Communicating with the Visual Display of Data

graphs showing data sets with different looks even though some statistical characteristics are the same
Anscombe’s quartet: all four sets are identical when examined statistically, but vary considerably when graphed. Image via Wikipedia.

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Anscombe’s quartet comprises four datasets that have identical simple statistical properties, yet are revealed to be very different when inspected graphically. Each dataset consists of eleven (x,y) points. They were constructed in 1973 by the statistician F.J. Anscombe to demonstrate the importance of graphing data before analyzing it, and of the effect of outliers on the statistical properties of a dataset.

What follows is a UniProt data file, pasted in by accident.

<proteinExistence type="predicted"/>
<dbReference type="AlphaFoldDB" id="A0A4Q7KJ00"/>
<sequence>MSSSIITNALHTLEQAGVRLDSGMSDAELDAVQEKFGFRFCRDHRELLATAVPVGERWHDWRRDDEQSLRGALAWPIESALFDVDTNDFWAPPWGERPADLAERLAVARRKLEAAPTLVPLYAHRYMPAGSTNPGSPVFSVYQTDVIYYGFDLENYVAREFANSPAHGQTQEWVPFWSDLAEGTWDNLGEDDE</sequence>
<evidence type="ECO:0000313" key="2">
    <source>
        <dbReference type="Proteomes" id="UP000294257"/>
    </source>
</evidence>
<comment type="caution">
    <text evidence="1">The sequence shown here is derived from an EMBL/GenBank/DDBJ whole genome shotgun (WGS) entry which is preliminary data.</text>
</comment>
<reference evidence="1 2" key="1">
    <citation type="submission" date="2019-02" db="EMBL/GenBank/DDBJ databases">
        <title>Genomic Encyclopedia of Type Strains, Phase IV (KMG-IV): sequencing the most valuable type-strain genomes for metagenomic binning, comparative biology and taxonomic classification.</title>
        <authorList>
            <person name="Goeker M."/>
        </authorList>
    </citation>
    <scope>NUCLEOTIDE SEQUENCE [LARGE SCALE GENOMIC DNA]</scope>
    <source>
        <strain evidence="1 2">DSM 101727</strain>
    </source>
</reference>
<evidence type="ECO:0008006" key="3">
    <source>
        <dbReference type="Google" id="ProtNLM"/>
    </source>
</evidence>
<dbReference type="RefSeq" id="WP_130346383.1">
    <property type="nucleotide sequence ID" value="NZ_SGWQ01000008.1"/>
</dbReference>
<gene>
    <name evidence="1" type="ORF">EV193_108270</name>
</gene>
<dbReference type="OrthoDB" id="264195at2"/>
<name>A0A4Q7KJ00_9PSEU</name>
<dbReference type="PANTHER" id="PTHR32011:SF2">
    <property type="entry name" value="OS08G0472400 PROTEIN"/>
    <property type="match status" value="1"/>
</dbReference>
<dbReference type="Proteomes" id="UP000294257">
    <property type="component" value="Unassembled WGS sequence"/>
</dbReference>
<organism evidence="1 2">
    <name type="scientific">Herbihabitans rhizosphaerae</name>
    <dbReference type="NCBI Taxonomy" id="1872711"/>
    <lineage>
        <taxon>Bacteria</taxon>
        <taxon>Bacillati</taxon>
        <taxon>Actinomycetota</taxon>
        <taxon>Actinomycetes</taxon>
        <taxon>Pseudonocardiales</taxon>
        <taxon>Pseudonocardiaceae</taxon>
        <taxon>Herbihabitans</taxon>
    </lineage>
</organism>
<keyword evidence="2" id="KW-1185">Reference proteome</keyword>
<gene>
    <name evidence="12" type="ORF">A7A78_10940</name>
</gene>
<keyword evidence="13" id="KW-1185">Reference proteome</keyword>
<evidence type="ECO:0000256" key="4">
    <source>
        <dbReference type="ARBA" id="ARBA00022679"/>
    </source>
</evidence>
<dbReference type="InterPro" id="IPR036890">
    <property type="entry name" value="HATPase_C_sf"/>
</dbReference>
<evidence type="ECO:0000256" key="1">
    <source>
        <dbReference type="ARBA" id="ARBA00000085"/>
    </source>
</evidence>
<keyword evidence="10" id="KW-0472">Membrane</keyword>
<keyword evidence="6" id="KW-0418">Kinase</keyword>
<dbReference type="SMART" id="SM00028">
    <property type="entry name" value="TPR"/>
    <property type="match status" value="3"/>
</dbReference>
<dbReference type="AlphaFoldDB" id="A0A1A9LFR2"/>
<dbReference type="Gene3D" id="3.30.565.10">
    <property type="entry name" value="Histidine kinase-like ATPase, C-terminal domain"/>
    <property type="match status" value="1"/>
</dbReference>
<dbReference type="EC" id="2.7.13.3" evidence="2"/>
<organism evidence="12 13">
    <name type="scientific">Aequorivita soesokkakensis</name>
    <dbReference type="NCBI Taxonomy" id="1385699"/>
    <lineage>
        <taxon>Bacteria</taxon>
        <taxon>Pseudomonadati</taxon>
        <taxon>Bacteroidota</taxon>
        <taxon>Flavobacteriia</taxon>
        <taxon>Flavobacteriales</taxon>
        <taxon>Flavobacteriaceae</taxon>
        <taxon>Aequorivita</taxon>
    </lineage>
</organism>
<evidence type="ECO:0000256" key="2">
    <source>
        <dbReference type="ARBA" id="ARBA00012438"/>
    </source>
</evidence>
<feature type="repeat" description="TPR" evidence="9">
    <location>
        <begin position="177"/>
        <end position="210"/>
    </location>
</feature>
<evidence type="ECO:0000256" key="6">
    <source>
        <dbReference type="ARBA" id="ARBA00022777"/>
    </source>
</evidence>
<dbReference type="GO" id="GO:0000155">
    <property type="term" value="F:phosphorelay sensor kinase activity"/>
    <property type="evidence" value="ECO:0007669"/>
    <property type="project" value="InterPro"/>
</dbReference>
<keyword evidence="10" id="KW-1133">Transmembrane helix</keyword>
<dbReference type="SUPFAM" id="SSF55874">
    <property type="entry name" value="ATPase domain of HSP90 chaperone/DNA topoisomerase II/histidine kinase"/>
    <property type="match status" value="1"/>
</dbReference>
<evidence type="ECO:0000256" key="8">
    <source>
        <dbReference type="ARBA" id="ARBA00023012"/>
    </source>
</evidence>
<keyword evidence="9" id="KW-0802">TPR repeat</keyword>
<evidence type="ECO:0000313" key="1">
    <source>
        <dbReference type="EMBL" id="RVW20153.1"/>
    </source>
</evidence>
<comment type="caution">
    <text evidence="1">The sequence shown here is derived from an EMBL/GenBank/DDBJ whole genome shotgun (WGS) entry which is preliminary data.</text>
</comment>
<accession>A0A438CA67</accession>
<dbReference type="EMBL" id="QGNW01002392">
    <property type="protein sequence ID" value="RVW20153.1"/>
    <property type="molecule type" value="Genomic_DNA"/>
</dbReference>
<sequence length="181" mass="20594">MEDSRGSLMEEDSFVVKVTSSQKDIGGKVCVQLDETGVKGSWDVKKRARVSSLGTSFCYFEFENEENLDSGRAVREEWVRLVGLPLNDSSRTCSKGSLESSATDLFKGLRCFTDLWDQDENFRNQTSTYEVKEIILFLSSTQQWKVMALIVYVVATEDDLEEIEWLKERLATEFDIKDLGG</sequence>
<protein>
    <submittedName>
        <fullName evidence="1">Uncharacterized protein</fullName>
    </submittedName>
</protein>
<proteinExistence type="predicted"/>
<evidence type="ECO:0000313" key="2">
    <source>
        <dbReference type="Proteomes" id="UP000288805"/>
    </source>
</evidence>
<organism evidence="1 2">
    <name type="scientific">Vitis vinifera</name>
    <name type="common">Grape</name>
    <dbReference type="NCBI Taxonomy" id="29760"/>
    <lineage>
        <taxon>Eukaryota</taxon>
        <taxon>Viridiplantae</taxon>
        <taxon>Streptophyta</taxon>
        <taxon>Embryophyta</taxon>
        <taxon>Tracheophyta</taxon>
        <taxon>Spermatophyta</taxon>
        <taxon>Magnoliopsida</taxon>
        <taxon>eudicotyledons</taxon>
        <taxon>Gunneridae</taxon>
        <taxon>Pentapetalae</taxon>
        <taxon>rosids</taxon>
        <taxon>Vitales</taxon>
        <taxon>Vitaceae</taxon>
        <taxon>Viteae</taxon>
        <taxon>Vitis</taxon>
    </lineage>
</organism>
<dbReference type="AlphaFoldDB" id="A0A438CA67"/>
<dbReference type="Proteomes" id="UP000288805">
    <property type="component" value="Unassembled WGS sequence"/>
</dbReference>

Of course we also have to be careful of drawing incorrect conclusions from visual displays.

For all four datasets:

Property Value
Mean of each x variable 9.0
Variance of each x variable 10.0
Mean of each y variable 7.5
Variance of each y variable 3.75
Correlation between each x and y variable 0.816
Linear regression line y = 3 + 0.5x

Edward Tufte uses the quartet to emphasize the importance of looking at one’s data before analyzing it in the first page of the first chapter of his book, The Visual Display of Quantitative Information.

Related: Great ChartsSimpson’s ParadoxSeeing Patterns Where None ExistsVisible DataControl ChartsEdward Tufte’s: Beautiful Evidence

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  1. Pingback: Arjan’s World » LINKBLOG for Oct 27, 2009

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